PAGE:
T-Mobile and 3 join forces to create UK's biggest 3G network

T-Mobile and 3 estimate that their network share will save the operators around £2 billion over 10 years; a saving which should in turn benefit their customers who could pay less for mobile broadband services in the future.

Although masts and 3G access networks will be combined in the 50:50 joint venture, T-Mobile and 3 said that each company's core network and T-Mobile's 2G network will not be shared. Both parties will retain responsibility for the delivery of services to their respective customers.
  The two companies expect to have 98% of the whole population of the UK on HSDPA networks by 2009 in what will be the most extensive HSDPA network in Europe.
It puts both companies in pole position to usher in an era of cheap mobile broadband, with both companies expecting to pass on their savings to consumers.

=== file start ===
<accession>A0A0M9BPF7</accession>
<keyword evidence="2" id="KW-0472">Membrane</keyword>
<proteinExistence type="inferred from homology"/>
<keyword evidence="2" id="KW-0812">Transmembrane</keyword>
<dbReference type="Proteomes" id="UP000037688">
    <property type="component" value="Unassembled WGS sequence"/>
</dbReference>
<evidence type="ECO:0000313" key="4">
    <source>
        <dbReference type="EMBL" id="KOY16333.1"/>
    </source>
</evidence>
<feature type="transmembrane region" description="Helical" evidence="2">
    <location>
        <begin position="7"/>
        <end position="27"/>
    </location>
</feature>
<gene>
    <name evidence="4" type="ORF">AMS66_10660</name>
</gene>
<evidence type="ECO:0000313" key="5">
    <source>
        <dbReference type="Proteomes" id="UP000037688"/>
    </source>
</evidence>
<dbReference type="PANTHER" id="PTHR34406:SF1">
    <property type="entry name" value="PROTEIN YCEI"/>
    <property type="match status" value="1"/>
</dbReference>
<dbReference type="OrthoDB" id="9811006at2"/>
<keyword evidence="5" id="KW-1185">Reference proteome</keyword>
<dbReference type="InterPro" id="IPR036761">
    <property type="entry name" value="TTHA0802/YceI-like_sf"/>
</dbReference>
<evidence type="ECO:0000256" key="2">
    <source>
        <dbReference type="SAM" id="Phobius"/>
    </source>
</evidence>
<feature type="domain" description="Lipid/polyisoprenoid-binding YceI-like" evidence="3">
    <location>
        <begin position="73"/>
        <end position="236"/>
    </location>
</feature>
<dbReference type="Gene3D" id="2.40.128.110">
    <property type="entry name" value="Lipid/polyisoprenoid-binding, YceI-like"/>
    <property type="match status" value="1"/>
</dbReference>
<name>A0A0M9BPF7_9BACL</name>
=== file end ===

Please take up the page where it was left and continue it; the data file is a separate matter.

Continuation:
A spokesman for T-Mobile said: ‘The likelihood is that, yes, it will result in even better value for consumers. We will be able to bring out more and better services faster and cheaper.'
The two companies expect to do away with 5,000 masts as part of the deal.
It follows a similar network share agreement between Vodafone and Orange which was signed earlier in the year but has failed to pick up momentum as both sides have negotiated over the value of their relative assets.

In contrast, T-Mobile and 3 have agreed on all aspects of the deal after a memorandum of understanding was made in the summer. The network share plan will start from 1 January when the two networks will start being stitched together. 3 has the broadest 3G coverage in the UK, followed by T-Mobile.

It has also put O2 as the odd-man out in network share alliances, and the operator with the weakest 3G network as the hype around mobile broadband looks to be becoming a reality.

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